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Funny, poignant questions pour in for GOP debate

  • Story Highlights
  • CNN/YouTube GOP presidential debate is Wednesday, 8 p.m.
  • Candidates face some of the thousands of questions sent in via YouTube
  • User-generated format allows people to become players in the nominating process
  • Questions can be submitted through November 25
  • Next Article in Politics »
By Kristi Keck
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(CNN) -- Huddled around a table for hours, a handful of top journalists at CNN's political unit has been poring over YouTube videos by the thousands.


The Republican hopefuls will face off Wednesday in the CNN/YouTube debate.

It's a laborious process, but it's necessary to ensure the best questions make the cut for the CNN/YouTube debate between Republican presidential hopefuls in St. Petersburg, Florida, which will take place Wednesday at 8 p.m. ET.

"The questions are funny. Some of them are striking. Some of them are sad. They are incredibly meaningful," said Sam Feist, CNN's political director. "You watch hundreds of these questions and you really get a sense of what's on people's minds."

The CNN producers have viewed more than 3,500 video submissions from people around the world. They'll continue sifting through more, through the submission deadline of November 25, right up to the debate. Only about 40 will pass muster. Video Watch some of the questions sent in so far »

It's only the second time such a debate has taken place -- Democratic candidates duked it out in a similar format this past summer. That debate christened YouTube as a venue for prodding politicians and a way to get the public involved.

While the GOP debate will also face a YouTube audience, don't expect to hear the same questions.

"This debate is to let Republican voters pick from among their eight candidates," said David Bohrman, Washington bureau chief and senior vice president for CNN. "We are trying to focus mostly on questions where there are differences among these candidates."

The White House hopefuls -- accustomed to the political tradition of stump speeches followed by queries from journalists -- have no idea exactly what to expect.

CNN/YouTube debate
GOP candidates face questions from YouTube.
Wednesday, 8 p.m. ET

"There is some sense of the unknown and so they're going to be a little bit out of their normal comfort zone, which is a good thing," Bohrman said.

Each of the eight GOP hopefuls will answer to real people displayed on a 25-foot screen (or their animated creations, as witnessed in the Democratic debate). The candidates will have to deal with the person asking the question as if that person were in the room.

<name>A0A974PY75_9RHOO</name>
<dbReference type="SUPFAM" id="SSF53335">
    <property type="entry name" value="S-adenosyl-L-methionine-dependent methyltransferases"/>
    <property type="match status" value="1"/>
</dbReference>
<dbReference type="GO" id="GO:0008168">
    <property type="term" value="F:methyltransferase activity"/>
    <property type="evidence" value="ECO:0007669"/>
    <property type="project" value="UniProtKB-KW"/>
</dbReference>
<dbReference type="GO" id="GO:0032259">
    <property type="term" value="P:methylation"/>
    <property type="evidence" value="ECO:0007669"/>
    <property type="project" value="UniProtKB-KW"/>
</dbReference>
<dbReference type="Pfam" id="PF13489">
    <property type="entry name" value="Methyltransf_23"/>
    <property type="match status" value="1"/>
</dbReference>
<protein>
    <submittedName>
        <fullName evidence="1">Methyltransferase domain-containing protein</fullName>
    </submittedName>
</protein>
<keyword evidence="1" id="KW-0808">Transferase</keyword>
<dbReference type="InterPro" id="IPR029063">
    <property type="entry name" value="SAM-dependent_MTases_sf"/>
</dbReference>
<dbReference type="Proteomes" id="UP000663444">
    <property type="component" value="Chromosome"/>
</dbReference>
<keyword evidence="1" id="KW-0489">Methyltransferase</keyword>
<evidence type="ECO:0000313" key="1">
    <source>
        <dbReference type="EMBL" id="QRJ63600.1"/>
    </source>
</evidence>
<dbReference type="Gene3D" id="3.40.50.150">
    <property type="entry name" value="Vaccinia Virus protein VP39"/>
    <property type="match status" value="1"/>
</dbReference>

"They really need to relate to these as people because they are very human. They are somebody somewhere who's taken the time to submit these questions," Bohrman said.

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And some of those submitters will be in the room -- creators of some of the most compelling questions will be flown to St. Petersburg to watch the debate in person and offer reactions afterward.

The user-generated format marks a major step toward involving people in the process of selecting a nominee. It's also changed the way people view presidential debates.

Unless someone happened to be in an Iowa farmhouse or a New Hampshire coffee shop, having an impact on the nominating process was "impenetrable" to outsiders Bohrman said, referring to the first two states to hold caucuses or a primary.

That's no longer the case because questions asked during the Democratic CNN/YouTube debate continue to resonate on the campaign trail, according to Feist.

"We've really begun to find a way for people around the country and even around the world to play a significant role in the process. There's no going back from this. It may not look like this in 2012, but I think never again will there be no participation from the public," Bohrman said.

So will any stars be born during this week's debate, like when Billiam the Snowman made a guest appearance during the Democratic debate? Will Jackie Broyles and Dunlap be back with the Red State update?

CNN's political unit is keeping the questions a secret, but those selecting them say viewers should be prepared for presentations that are funny, questions that are poignant and a format that is unprecedented for the GOP.


"I'm not going to give you any hints about what sorts of questions we're going to pick or we're not going to pick," Feist said.

"There are plenty of animated figures out there, there are certainly some funny questions, but more importantly, there are hundreds, if not thousands of really, really good, solid questions from real people on real issues." E-mail to a friend E-mail to a friend

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